The Serlingesque video is part of a new campaign to fight back against the Republican budget and other proposals to raise the retirement age, turn Medicare over to Big Insurance and slash Medicaid for seniors, children and people with disabilities.

Next week on April 27 and 28 in more than 50 cities in 18 states, activists from the Strengthen Social Security, Don’t Cut It coalition—the AFL-CIO and the Alliance for Retired Americans are part of the coalition—will hold events at congressional district offices to tell their lawmakers hands off Social Security. Click here to find an event near you.

The Main Street blog

Everyone who has worked in a physically demanding job knows what increasing the retirement age will mean. It’s one thing to preach the necessity of this from behind a desk in a cushy office. It’s another thing to be a miner, nurse, truck driver, cook, carpenter, janitor, or a waiter at age 67 — if our bodies last that long. For those who are among the still unemployed/underemployed, and over the age of 55, the promise of Social Security in the future is what keeps us going. We can’t let them pull the rug out from under seniors who have worked long and hard, and paid in to the Social Security Trust Fund.

Dean Baker at CEPR: Why Do Real Men Want to Cut Social Security?

It really speaks volumes about the nature of politics in Washington that in order to be accepted as a serious participant in the budget debates, it is now necessary to affirm a willingness to cut Social Security. This is bizarre from many different angles.

RootsWire

BennyHollywood,

Blue Hampshire

Suburban Guerrilla

Ellen’s Illinois Tenth Congressional District Blog: Days of Action to Protect Social Security/Medicare,

April 27th and 28th will be days of action to protect Social Security and Medicare. The themes are “Don’t Make Me Work Until I Die” and “Don’t Make My Kids Work Until They Die.” Here’s the video:

… If you’re ok with foregoing retirement and health care when you need it most so some CEO of a multinational can walk away with billions (trillions) and take his jobs to India, China and Pakistan, then go ahead and vote for Republicans and do nothing on April 27th and 28th, but if you want US jobs and a US middle class that provides for a dignified retirement, then join Strengthen Social Security for its events, virtually if you cannot make a meeting.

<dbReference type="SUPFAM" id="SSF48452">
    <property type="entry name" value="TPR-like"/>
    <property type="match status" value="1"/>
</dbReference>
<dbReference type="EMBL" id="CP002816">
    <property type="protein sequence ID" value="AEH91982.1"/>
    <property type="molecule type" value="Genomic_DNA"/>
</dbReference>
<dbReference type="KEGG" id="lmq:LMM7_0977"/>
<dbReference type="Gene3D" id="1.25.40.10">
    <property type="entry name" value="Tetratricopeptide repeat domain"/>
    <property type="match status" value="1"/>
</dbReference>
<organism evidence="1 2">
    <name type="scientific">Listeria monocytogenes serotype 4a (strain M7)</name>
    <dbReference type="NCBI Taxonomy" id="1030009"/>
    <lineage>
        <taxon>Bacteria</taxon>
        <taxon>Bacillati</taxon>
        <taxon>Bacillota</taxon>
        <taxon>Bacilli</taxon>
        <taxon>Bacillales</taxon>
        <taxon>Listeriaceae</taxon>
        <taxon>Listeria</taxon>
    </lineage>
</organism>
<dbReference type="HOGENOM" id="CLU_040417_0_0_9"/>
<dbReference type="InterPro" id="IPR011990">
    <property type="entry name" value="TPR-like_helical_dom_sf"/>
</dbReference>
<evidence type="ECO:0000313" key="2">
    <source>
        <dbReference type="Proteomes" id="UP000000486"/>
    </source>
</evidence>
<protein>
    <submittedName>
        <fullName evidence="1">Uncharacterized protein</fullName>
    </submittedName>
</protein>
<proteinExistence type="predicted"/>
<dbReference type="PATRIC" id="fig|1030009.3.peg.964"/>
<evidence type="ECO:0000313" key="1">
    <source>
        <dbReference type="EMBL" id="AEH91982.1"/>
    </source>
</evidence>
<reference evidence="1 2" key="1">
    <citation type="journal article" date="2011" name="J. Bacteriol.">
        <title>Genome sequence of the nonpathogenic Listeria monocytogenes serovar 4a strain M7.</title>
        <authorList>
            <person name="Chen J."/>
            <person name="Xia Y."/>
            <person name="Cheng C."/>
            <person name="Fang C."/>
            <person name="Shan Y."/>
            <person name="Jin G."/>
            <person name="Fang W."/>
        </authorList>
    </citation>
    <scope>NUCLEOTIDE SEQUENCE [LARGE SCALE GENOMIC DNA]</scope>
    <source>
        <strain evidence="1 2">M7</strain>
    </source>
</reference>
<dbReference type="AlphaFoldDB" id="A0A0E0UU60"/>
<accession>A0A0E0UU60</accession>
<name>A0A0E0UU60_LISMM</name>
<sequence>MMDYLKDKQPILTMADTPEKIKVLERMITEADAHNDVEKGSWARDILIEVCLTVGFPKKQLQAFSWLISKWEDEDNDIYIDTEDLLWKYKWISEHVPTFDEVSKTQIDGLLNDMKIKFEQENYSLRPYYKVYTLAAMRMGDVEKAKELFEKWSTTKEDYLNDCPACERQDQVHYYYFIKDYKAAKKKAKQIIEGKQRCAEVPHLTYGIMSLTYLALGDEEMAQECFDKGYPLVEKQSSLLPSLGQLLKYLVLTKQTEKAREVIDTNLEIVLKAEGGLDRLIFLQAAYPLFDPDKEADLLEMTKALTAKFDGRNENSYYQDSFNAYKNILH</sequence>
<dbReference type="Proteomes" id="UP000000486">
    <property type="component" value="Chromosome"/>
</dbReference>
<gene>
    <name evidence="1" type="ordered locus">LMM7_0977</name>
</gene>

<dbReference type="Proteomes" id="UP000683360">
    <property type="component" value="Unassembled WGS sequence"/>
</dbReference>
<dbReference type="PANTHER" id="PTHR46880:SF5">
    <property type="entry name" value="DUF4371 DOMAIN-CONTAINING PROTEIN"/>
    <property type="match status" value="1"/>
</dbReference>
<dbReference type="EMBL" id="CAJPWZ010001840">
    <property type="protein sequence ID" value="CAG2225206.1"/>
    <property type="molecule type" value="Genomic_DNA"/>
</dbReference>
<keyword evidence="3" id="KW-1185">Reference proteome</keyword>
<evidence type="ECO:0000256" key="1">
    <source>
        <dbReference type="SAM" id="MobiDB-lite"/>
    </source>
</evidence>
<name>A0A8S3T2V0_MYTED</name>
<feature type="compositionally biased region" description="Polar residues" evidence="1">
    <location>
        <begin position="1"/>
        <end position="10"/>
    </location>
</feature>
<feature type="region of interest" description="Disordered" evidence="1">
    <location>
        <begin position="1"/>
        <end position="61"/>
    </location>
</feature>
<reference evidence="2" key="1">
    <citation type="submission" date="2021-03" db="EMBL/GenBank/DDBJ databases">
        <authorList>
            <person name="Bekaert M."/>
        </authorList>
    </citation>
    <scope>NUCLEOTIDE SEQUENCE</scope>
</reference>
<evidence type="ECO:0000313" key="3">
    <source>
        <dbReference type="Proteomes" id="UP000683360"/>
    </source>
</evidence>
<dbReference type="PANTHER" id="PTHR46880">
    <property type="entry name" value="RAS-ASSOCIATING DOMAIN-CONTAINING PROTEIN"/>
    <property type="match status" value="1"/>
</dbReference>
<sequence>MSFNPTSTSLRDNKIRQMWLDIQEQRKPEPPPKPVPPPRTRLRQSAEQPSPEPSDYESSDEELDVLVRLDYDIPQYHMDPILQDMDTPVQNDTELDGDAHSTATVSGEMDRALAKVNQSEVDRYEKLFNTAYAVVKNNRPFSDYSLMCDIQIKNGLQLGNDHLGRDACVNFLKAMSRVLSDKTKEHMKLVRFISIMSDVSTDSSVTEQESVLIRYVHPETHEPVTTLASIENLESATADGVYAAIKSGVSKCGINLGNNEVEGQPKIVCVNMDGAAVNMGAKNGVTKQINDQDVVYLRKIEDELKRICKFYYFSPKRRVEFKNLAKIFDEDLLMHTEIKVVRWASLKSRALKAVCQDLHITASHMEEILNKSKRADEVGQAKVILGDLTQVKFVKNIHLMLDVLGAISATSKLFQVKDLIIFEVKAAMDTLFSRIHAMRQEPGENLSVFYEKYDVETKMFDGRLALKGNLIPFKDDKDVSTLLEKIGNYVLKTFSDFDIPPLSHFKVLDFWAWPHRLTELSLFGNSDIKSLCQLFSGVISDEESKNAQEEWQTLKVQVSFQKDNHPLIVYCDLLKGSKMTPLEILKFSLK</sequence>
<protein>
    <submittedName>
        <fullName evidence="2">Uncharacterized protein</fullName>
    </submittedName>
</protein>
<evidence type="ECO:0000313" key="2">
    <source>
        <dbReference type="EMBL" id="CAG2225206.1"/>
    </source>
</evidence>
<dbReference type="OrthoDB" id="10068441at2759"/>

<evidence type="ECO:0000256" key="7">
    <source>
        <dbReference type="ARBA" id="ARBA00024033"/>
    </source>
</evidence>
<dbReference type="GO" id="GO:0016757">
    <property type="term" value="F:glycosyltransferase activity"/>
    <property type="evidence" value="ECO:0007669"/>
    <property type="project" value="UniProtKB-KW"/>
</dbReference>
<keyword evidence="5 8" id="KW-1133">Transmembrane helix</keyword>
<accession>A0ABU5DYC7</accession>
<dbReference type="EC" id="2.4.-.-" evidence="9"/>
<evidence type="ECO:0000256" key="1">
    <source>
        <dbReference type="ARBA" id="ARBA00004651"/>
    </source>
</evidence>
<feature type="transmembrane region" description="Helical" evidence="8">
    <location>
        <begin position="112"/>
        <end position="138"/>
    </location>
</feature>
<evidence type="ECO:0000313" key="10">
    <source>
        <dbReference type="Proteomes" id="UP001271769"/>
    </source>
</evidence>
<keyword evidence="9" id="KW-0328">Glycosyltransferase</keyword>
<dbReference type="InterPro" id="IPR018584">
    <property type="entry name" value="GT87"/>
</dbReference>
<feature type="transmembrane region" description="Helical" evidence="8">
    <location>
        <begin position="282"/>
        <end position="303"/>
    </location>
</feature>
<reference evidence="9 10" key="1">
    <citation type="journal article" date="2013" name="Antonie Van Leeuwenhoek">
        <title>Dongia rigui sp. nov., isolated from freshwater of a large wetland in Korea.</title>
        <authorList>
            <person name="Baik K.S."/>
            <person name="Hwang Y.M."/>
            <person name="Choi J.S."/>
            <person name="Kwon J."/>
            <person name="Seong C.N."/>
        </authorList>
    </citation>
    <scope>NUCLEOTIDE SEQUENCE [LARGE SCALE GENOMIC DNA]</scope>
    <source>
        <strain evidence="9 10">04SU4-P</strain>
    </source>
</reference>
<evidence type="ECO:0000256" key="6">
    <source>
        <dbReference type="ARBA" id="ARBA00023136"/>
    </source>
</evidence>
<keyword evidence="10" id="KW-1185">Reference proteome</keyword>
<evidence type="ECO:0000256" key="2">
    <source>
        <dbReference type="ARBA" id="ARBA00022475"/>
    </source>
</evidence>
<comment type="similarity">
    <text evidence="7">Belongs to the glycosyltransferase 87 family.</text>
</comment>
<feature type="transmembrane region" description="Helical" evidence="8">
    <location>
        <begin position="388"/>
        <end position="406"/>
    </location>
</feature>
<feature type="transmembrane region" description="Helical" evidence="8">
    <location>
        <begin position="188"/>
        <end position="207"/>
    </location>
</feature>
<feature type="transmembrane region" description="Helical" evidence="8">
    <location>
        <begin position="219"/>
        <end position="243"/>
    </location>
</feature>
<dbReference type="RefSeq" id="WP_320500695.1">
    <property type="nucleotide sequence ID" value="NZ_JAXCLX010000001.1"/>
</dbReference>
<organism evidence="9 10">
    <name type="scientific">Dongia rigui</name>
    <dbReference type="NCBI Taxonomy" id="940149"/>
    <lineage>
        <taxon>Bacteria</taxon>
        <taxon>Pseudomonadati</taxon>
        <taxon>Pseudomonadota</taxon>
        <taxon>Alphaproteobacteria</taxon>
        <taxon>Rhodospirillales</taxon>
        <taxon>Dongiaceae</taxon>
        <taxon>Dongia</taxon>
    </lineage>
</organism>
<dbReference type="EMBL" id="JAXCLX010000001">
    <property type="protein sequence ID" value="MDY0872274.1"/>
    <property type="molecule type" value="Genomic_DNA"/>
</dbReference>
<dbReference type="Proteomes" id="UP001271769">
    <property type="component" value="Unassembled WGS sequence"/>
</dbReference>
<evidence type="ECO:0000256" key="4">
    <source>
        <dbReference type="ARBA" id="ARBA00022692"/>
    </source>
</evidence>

About the Author: Dave Johnson is Dave Johnson (Redwood City, CA) is a Fellow at Campaign for America’s Future, writing about American manufacturing, trade and economic/industrial policy. He is also a Senior Fellow with Renew California. Dave has more than 20 years of technology industry experience including positions as CEO and VP of marketing. His earlier career included technical positions, including video game design at Atari and Imagic. And he was a pioneer in design and development of productivity and educational applications of personal computers.

This blog originally appeared in Dirty Hippies on April 21, 2011. Reprinted with Permission

Why I am Pro-Corporate

Wednesday, July 29th, 2009

I am pro-corporate. I’ll go a step further with that and proclaim that I believe that there are no bad corporations, and that I haven’t seen any corporations do anything wrong.

I see the way you are looking at me. I’d better explain.

The reason I say there are no “bad” corporations is because corporations are not sentient beings that can “do” things or that can be good or bad. They can’t make decisions. Corporations are just a bundle of contracts that allow groups of people to more easily raise capital and amass resources. Corporations are things, like chairs, and things do not make decisions, any more than a chair does. Corporations are tools and tools are neither good nor bad.

When I say I am pro-corporate, this is what I mean: The things that the corporate legal structure enables people to do are good for society. This is why We, the People decided to enact the laws that created corporations. If we want to be able to accomplish things on a large scale, like build a railroad or airports and airplanes or skyscrapers – or solar power plants to replace coal power plants – we want to enable people to more easily raise the necessary capital and amass the resources needed to get the job done. The legal structure of the corporate form of a business accomplishes this.